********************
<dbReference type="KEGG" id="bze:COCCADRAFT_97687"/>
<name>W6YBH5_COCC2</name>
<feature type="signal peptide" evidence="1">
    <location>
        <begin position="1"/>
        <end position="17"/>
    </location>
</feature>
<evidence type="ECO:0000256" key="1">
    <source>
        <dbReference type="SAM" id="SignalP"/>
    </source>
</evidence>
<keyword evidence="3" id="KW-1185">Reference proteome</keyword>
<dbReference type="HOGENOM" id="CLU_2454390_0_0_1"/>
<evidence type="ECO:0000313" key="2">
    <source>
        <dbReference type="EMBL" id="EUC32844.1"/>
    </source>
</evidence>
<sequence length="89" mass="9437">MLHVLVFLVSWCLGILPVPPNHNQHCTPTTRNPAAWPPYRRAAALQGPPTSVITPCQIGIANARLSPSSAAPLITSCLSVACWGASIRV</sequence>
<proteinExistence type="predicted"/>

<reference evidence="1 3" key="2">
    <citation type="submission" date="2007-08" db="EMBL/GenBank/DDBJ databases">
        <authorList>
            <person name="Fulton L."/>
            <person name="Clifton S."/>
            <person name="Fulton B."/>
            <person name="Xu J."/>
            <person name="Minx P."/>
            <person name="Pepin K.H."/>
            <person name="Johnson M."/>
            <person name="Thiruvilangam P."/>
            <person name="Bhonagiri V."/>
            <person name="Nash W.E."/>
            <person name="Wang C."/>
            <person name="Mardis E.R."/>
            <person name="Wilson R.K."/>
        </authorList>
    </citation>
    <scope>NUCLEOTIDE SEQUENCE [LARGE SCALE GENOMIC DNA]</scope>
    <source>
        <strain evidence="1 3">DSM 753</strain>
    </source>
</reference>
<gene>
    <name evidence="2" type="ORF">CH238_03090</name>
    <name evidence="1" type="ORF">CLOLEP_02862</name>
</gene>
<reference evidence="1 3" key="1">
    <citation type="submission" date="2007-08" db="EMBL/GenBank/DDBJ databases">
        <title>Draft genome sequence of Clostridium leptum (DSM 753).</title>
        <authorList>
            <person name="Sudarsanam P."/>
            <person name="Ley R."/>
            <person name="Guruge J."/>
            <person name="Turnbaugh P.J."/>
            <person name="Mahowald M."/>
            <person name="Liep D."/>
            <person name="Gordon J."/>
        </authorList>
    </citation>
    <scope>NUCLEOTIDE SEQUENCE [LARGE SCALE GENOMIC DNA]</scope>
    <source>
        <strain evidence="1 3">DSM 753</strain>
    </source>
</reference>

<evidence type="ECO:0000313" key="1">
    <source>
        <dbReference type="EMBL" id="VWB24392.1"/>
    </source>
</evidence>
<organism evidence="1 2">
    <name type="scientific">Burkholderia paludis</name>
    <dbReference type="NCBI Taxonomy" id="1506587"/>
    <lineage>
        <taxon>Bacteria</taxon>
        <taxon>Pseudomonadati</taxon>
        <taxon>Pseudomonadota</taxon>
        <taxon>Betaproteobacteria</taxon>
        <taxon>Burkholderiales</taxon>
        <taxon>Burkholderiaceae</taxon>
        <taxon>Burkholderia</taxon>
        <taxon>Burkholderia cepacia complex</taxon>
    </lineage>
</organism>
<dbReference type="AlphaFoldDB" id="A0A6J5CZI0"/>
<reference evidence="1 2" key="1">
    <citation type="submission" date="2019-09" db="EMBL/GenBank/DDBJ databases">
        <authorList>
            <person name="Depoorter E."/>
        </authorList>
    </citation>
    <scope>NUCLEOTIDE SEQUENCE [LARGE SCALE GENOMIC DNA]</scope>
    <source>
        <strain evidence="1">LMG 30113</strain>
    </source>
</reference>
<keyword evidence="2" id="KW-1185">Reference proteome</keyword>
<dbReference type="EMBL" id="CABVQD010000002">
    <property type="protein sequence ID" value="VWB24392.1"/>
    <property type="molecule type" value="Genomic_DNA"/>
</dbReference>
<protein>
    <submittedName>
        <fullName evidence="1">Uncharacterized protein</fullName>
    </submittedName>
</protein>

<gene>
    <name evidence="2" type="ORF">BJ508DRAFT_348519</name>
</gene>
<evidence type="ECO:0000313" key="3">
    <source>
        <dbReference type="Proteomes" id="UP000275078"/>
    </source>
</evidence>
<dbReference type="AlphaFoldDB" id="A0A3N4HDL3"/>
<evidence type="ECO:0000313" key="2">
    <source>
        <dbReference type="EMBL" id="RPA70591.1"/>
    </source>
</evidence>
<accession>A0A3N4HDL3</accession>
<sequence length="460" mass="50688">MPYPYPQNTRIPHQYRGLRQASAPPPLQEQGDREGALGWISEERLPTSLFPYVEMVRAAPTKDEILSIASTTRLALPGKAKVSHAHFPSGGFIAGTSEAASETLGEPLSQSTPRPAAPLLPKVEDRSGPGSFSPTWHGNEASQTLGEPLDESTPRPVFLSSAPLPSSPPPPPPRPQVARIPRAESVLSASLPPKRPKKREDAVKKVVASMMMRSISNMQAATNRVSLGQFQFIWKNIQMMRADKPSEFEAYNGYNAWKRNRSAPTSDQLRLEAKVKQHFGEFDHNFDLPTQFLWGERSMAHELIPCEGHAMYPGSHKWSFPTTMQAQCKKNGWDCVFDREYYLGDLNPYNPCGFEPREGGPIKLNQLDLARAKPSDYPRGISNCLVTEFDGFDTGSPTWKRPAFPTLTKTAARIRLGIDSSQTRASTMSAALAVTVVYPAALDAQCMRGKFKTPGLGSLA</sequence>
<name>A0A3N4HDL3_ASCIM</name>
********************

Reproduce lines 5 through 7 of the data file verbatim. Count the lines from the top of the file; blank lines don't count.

        <begin position="1"/>
        <end position="17"/>
    </location>